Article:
Composer and curator Iain Chambers returns to fill the subterranean space at Tower Bridge, earlier this year he held an open call for artists to perform at the Bascule Chamber Concerts. We spoke to winners Kayo Chingonyi, a spoken word poet, and singer Coco Mbassi about what we can expect. Kayo will be performing new poetry written especially for the concerts, and Coco has created a new piece imagining the conversations happening on board boats carrying immigrants. 

Hi both, we can't wait for this year's concerts. Why did you want to be involved in this project?

Kayo: I have, in the last few years, been interested in writing about points of intersection: junctions, corners, and crossings of various kinds. I have written about other rivers but never the Thames and this seemed like a wonderful opportunity to explore the history of the river and of Tower Bridge, also.

Coco: I wanted to be involved because the water theme jumped at me immediately. It made me think of the people who leave their homes and brave unimaginable dangers, hoping to improve their lives. The way the powerless are represented frames the way we think of them and somehow these discourses end up depriving them of some of their humanity in people's minds, just enough so that it doesn't matter so much anymore, so that we don't care so much anymore. I definitely needed a different narrative about so-called migrants, and the theme of this year's edition of Totally Thames fits perfectly.

How would you describe your performance in 3 words?

Kayo: A sonic enquiry

Coco: Unusual, organic, fluid

What’s the most unusual space you have performed in?

Kayo: A ledge above a doorway in Shunt, the theatre that used to be under London Bridge Station.

Coco: This will probably be it! But in the past, on a floating stage on a river in Estonia. Water again...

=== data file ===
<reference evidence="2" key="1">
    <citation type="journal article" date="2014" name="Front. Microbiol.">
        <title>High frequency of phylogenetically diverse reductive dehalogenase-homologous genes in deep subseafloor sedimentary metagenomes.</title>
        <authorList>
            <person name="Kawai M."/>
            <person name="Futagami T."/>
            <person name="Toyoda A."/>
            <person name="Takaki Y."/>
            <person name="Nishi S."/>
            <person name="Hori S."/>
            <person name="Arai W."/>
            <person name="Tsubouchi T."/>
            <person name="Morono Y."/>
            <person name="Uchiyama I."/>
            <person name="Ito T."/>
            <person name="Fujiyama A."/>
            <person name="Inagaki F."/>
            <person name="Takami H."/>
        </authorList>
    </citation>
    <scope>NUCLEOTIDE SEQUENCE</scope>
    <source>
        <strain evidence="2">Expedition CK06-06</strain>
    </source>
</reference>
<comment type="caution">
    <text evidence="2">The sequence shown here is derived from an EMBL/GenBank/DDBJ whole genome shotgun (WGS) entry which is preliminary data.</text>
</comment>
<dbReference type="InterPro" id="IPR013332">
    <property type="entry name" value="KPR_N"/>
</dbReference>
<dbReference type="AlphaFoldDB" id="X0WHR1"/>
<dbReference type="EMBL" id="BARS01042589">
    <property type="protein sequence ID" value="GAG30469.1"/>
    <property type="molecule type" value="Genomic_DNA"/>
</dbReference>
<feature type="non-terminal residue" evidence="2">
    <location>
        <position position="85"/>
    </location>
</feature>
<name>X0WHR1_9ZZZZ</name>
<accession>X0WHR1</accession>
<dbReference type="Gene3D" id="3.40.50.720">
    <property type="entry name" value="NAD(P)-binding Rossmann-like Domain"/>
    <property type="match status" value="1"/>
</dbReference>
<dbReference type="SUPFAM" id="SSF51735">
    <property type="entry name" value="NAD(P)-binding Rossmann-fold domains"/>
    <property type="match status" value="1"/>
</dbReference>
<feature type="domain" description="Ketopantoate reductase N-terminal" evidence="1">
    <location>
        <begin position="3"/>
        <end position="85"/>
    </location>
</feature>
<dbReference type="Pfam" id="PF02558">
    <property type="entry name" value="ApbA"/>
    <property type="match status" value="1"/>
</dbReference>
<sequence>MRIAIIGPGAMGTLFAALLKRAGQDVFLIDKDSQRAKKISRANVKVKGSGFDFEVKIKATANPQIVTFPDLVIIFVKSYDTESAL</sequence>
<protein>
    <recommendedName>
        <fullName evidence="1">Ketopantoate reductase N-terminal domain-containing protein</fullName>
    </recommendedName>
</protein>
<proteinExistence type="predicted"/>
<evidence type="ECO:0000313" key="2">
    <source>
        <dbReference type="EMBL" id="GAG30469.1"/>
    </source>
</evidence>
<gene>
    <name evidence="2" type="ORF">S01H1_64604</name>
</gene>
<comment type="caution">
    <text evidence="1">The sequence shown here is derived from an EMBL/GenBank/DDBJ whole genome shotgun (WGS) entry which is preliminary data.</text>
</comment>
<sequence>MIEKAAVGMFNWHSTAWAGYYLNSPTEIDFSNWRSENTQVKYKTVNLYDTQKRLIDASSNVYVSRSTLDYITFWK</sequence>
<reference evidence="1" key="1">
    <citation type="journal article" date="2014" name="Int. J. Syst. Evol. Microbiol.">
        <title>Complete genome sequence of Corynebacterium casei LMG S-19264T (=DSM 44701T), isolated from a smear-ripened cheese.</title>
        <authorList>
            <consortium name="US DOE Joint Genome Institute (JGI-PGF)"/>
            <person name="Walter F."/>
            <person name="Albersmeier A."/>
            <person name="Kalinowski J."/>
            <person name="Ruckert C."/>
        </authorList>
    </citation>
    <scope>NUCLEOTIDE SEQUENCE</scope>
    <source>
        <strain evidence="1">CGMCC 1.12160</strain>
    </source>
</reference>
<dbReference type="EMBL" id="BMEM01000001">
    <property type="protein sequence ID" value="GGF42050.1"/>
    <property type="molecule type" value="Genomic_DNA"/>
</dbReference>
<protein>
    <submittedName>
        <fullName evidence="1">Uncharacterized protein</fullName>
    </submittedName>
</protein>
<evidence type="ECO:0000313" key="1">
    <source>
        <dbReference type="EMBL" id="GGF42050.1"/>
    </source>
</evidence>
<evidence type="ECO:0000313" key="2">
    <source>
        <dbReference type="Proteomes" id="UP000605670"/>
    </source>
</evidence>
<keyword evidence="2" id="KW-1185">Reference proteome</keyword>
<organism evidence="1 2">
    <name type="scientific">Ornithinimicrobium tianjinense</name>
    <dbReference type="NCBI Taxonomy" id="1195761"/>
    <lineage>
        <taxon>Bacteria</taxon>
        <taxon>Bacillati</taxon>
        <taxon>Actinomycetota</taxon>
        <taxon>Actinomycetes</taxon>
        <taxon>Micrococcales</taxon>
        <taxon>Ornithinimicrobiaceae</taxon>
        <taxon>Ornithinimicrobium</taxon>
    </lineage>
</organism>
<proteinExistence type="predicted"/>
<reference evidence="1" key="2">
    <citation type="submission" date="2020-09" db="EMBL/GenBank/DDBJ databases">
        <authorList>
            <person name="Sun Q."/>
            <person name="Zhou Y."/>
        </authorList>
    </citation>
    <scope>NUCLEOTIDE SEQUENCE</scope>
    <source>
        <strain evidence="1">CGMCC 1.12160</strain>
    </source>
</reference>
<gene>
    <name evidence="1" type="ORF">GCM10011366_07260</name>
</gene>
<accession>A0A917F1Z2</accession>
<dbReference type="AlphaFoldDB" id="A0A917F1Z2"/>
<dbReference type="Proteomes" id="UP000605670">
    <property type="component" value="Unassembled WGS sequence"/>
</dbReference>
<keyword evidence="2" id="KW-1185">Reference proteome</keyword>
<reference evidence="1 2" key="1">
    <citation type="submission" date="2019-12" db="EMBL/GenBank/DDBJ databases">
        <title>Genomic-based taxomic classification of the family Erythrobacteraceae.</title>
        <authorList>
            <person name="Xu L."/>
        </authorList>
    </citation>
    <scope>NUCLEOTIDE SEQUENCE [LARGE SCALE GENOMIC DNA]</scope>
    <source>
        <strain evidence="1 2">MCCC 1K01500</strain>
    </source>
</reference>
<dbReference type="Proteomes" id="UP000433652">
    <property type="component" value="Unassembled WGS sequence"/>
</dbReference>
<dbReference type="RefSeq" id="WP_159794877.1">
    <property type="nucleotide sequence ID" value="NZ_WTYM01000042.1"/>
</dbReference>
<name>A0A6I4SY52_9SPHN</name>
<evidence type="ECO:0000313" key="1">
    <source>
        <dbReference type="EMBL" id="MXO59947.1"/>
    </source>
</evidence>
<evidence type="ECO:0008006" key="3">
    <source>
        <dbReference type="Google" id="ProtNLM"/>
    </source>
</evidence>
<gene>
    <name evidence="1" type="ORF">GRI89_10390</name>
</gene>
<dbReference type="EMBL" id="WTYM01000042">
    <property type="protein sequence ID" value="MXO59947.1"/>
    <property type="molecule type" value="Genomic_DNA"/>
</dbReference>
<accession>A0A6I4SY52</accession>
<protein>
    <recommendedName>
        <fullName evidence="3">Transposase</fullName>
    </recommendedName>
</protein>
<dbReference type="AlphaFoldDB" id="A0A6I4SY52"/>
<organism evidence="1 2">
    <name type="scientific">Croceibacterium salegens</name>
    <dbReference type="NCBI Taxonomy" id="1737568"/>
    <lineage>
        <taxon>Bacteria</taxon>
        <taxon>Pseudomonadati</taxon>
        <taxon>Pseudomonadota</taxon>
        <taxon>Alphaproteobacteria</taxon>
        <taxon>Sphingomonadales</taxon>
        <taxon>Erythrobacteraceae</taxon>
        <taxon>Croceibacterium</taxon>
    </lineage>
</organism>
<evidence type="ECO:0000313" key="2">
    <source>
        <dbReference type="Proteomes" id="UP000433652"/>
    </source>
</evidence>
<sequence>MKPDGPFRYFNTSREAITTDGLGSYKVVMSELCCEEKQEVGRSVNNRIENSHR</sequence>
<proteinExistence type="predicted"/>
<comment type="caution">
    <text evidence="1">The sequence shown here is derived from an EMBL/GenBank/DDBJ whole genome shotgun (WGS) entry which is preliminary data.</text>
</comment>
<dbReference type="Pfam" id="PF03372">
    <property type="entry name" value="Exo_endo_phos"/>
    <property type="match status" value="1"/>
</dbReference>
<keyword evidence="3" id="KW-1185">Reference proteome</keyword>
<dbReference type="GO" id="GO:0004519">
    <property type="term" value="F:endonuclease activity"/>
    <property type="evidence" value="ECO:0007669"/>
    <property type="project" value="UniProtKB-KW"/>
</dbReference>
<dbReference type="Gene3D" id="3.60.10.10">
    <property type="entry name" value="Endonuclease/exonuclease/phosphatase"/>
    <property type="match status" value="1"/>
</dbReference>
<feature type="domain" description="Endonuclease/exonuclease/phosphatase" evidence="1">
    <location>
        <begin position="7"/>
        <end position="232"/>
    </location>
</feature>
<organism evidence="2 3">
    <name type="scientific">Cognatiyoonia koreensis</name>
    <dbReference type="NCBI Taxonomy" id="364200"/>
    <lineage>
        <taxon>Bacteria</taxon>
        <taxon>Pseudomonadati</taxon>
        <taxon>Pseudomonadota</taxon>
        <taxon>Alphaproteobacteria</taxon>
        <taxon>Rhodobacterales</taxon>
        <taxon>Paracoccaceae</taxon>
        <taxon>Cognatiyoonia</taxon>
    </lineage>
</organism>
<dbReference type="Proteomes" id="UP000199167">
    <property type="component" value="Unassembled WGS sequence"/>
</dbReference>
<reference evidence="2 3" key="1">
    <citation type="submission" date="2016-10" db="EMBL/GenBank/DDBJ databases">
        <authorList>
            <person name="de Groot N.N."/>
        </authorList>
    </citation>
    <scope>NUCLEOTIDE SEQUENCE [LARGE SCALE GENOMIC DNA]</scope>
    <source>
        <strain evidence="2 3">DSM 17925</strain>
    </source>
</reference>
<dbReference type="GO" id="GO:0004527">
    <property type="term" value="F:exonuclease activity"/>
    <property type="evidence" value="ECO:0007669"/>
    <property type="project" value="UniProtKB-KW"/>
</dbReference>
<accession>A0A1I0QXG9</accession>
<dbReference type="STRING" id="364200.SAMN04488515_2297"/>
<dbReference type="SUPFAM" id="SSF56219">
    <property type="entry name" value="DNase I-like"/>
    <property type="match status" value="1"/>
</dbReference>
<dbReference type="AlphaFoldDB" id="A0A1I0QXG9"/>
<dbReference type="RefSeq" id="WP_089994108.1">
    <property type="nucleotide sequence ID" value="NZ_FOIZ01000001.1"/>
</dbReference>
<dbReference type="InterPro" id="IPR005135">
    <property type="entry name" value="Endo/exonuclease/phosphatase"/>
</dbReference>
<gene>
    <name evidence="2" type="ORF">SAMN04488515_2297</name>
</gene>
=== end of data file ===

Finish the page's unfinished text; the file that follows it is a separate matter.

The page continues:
What can we expect from your performance in the concert?

Kayo: I am interested in exploring the sounds of words as well as what they 'mean' in the usual, referential, sense. My performance might explore that, too.

Coco: I would say everyone will be able to interpret it differently.

Who is your favourite poet or musician?

Kayo: Alice Oswald is tapping into something very special; a simultaneously arcane and contemporary take on the lyric.

Coco: Oh such a tough question, I need at least 5, just for music! Dina Bell , Salif Keita, Michael Jackson, Handel, Karen Clark-Sheard... and so many more...

What is your favourite bridge in London?

Kayo: Blackfriars, maybe, or Hungerford.

Coco: Tower Bridge, of course!

What is the most interesting fact you’ve learnt since being involved in the project?

Kayo: Maybe that the bascule chamber exists. I never would have guessed!

Coco: The mechanics of lifting the bridge, what it took at the time. I am really impressed by the work that was accomplished without all the bells and whistles that we have today. 

> Coco and Kayo will be performing at the Bascule Chamber Concerts from Friday 22 - Sunday 24 September, limited tickets left.